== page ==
Dubbed Monty by rescuers, the animal had inflated to twice his natural size but is now back in its natural habitat after spending several weeks in the care of the RSPCA.
The hedgehog was suffering from a rare condition called subcutaneous emphysema, which is more commonly known as ‘Balloon Syndrome’.
The condition - where air collects under the skin causing the animal to inflate like a balloon - is caused by a traumatic event, like an injury, or underlying infection.
RSPCA inspector Sandra Dransfield, who collected him after a call from a concerned member of the public on 5 June, said: “This hedgehog has been through a lot.
“The condition he was suffering from would have been fatal if he hadn’t been spotted. We really did get to him in the nick of time.
“I’m so happy that he’s pulled through and is now back where he belongs.”
He was noticed by a member of the public going round in circles in the Toll Bar area of Doncaster. When she called us, she described him as dragging his back leg and having blood on his nose and, due to his size, thought he might be pregnant.
“When I arrived I knew what it was,” said Insp Dransfield. “He was a big male - nearly 1kg - but was so inflated he was almost twice his natural size. He couldn’t get all four feet on the ground at the same time, so clearly couldn’t move or feed properly.
“What happens is the air fills up the space that allows them to roll into a ball, which is how hedgehogs protect themselves from predators when they’re sleeping or feel threatened, so he was very vulnerable. He couldn’t even tuck his head in.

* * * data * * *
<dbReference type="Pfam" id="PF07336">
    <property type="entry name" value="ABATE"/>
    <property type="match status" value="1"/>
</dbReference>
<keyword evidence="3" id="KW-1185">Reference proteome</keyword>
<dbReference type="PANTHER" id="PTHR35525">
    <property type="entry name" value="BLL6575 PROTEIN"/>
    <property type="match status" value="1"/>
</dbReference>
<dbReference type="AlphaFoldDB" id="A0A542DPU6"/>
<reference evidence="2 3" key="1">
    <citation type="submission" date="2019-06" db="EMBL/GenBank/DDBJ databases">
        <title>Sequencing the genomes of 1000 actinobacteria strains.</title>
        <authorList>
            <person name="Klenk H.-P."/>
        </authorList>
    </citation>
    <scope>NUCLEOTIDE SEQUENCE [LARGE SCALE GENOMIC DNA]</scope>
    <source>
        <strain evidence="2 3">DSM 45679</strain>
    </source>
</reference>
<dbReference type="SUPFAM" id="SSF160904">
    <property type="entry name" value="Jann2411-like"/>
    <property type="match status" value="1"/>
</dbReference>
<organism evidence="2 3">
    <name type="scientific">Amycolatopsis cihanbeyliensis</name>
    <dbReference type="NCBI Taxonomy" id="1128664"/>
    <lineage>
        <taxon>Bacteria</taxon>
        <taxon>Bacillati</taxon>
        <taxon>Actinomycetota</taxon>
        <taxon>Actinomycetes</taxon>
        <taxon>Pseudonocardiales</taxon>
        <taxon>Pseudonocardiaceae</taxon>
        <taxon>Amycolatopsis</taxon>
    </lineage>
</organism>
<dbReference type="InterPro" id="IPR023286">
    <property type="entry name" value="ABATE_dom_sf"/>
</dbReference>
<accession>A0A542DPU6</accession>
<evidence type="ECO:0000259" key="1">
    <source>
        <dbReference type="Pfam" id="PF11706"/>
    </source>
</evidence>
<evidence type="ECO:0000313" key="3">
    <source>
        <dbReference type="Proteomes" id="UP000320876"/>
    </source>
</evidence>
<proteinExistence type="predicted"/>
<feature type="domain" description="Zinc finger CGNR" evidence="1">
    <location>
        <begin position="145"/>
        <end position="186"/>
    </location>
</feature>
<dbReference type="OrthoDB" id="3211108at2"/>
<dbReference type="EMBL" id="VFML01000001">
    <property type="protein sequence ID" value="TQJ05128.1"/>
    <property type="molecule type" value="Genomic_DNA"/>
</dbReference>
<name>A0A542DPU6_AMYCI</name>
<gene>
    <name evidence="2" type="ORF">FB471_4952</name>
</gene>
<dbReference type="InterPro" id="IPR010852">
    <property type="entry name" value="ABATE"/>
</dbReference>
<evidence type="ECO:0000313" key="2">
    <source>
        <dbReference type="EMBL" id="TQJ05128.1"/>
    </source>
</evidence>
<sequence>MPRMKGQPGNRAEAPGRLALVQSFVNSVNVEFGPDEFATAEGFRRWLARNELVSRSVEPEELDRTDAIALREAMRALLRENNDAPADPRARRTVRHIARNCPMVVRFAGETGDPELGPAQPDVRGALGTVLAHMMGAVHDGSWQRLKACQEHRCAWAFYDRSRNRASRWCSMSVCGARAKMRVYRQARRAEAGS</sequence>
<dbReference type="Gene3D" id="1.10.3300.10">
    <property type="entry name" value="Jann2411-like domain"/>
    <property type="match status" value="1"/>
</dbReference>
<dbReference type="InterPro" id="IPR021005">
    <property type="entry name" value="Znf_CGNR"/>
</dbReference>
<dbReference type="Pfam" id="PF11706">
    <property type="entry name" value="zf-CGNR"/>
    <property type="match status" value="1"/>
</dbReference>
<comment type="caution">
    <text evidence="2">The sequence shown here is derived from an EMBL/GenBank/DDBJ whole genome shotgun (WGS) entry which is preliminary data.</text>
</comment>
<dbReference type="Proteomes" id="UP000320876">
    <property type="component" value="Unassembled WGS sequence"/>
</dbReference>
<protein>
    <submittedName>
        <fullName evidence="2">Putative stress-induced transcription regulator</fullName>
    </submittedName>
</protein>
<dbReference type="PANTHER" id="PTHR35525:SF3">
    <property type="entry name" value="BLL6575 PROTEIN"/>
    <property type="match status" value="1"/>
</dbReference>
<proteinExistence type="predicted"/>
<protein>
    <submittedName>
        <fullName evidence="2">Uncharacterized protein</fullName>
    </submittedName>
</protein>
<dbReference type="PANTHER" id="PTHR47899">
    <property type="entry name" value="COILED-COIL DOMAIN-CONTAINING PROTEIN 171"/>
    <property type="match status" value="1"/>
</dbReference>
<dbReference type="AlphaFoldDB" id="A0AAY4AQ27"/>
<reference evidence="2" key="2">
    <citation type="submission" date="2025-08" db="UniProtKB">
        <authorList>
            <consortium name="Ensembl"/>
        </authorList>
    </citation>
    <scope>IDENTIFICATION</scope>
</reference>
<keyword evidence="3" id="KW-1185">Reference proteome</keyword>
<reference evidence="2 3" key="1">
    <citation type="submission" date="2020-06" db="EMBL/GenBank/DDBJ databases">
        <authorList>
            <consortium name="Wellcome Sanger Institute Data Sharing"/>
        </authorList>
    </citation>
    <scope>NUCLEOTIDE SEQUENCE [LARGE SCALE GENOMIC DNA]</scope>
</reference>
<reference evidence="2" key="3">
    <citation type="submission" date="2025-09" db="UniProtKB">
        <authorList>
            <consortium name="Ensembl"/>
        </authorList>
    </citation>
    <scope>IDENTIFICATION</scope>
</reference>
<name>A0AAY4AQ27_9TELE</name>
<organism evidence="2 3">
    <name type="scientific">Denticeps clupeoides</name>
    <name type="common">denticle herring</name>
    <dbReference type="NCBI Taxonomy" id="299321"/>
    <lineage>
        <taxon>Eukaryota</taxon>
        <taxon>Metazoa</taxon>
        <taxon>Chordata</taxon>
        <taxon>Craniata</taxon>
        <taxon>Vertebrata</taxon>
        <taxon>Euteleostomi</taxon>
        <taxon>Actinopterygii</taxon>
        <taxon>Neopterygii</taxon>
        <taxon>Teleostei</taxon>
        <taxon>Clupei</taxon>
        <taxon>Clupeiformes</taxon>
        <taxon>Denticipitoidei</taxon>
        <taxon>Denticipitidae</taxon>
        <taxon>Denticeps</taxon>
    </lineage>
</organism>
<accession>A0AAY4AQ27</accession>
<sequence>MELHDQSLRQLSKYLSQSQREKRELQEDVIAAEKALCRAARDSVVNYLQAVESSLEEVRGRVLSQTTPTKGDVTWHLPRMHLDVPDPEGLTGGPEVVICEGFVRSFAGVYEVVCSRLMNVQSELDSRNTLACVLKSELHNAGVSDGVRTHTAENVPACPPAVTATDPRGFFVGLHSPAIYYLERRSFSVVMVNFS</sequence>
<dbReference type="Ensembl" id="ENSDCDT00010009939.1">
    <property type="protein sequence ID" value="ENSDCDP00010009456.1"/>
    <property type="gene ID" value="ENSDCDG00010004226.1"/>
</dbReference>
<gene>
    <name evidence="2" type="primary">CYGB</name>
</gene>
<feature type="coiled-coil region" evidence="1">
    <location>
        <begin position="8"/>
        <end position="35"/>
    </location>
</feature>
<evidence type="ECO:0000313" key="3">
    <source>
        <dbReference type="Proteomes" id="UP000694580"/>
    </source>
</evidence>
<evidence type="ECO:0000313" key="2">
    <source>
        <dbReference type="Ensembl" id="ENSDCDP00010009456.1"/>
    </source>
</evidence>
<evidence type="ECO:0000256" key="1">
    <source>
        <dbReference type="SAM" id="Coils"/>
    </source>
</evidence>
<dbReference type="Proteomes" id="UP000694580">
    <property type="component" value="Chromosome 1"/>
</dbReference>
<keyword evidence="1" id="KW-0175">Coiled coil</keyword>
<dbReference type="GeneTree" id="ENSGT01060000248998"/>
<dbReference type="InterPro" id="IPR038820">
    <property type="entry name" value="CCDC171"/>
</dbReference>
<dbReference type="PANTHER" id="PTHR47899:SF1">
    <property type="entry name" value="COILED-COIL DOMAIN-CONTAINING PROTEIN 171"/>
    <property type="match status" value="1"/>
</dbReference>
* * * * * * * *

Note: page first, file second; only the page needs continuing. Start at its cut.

“It was the worst case of Balloon Syndrome I’ve ever seen.”
He was taken straight to Peak Vets in Sheffield, where he was x-rayed and they released some of the air from under his skin. They put him on antibiotics and pain relief then he was transported to the RSPCA’s closest wildlife centre - RSPCA Stapeley Grange in Nantwich, Cheshire - where he’s been been cared for ever since.
Staff nicknamed him ‘Monty’, after the Montgolfier brothers who invented the hot air balloon.
Monty was put under general anaesthetic to have the rest of the air released and after several weeks of TLC has now happily been released back to the area where he was collected from.
Lee Stewart, manager at RSPCA Stapeley Grange, said: “It is rare that we get hedgehogs with Balloon Syndrome, particularly this severe.
“It’s always great when we’re able to successfully rehabilitate an animal and release them back into the wild, that’s the whole point of the work we do here.”
If you see an animal you have concerns about please call the RSPCA's emergency line on 0300 123 9999.